We left the winery and continued our journey to the Tittarelli winery. It seemed like it took forever to find the place. It was much further away than we had planned to go and it was not at all easy to find. But eventually, after asking directions several times, we finally came to the winery. I had called ahead and expected someone to greet us, but we were so late in arriving that he had gone. With some negotiations, we did get an excellent guide, Marcelo Fabián Federici. Marcelo is the second winemaker at Tittarelli. We were lucky to find him there, as most of the winemakers were at a course in Buenos Aires. He took us around and explained the process, which we pretty much already new. Still it was interesting. To our surprise we learned that Tittarelli makes no high-end wines. As I have said before, there 2002 Malbec Reserva is some of the best 10-peso wine in Argentina. They do have one slightly better Malbec that costs 15 pesos or about 5 dollars. We bought 6 bottles of it and it came with their other label, Finca El Retiro. By the time we were ready to head back to the city it was after 4 PM. So, we could not visit any other wineries, because they all were closed We took a different road back to Mendoza. It was a good, paved country road from which we could see many farms and vineyards.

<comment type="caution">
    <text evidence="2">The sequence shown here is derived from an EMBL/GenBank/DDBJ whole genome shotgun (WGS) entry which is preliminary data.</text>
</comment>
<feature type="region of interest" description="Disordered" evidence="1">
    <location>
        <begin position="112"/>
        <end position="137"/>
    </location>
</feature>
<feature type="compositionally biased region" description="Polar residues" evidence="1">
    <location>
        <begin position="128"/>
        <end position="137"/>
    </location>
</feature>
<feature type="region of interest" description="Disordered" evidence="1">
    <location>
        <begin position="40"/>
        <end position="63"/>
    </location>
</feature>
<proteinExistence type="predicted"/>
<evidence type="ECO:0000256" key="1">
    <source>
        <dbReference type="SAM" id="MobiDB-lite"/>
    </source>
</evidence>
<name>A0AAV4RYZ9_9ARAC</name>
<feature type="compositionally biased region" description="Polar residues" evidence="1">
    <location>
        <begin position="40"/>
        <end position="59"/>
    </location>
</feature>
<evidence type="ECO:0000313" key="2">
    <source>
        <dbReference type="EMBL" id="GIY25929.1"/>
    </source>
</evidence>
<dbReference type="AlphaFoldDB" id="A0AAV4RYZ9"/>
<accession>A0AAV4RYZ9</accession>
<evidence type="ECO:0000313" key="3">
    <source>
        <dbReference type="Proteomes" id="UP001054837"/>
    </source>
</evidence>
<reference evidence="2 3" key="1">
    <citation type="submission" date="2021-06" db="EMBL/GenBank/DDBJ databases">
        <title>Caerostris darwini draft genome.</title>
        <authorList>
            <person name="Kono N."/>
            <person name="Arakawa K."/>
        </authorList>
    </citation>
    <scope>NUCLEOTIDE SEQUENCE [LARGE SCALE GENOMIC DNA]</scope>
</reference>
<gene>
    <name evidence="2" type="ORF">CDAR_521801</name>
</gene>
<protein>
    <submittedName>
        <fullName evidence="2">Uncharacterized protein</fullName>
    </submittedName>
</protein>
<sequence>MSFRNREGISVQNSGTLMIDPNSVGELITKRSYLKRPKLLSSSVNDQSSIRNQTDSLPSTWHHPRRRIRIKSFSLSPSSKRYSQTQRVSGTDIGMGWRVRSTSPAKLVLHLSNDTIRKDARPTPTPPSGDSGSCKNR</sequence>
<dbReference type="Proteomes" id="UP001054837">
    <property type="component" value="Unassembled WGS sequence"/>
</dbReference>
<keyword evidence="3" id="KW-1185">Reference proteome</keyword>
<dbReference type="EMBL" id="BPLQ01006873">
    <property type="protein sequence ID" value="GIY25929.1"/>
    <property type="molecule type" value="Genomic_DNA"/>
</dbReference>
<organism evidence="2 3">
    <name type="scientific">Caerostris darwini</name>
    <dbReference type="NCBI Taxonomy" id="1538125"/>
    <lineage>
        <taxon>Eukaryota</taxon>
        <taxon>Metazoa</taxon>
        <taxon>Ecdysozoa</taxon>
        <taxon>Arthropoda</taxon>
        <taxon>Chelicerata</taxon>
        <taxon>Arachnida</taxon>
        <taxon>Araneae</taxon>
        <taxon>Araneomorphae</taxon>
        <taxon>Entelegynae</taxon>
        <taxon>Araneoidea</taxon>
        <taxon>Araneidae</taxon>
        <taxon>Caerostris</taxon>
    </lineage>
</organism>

That evening we went to a quaint Spanish restaurant called El Mesón Español.. The food was good and comforting.

Tittarelli in Oak
Bill and Marcelo, the Wine Maker

Now to digress to Wednesday: I rose at 5AM in the morning. This is an unheard of hour for me, still it was necessary as I was to catch a bus at 6 AM leaving for the mountains. The bus station was only a few blocks from the hotel. I made my way there only to find that I could not get a ticket right away. It seems that the ticket booth had been robbed the night before and they were waiting for the police to arrive. Within about 20 minutes they finally began to sell tickets. We boarded and left about 20 minutes late. It was pitch-black and so I quickly fell asleep on the bus until about 8:30 or 9. I could not believe that it was taking so long to go the 250 kilometers to Penitentes, my ultimate destination. I was listening to the latest Harry Potter book on my MP3 player. It got colder and colder as we proceeded. The roads were not that great and often wound around the side of the mountain with the mountain on the one side of the road and nothing but air on the other side. Yes, I was a bit fearful. You would have to be an idiot not to be a bit concerned.

The Andean Ski Slopes of Penitentes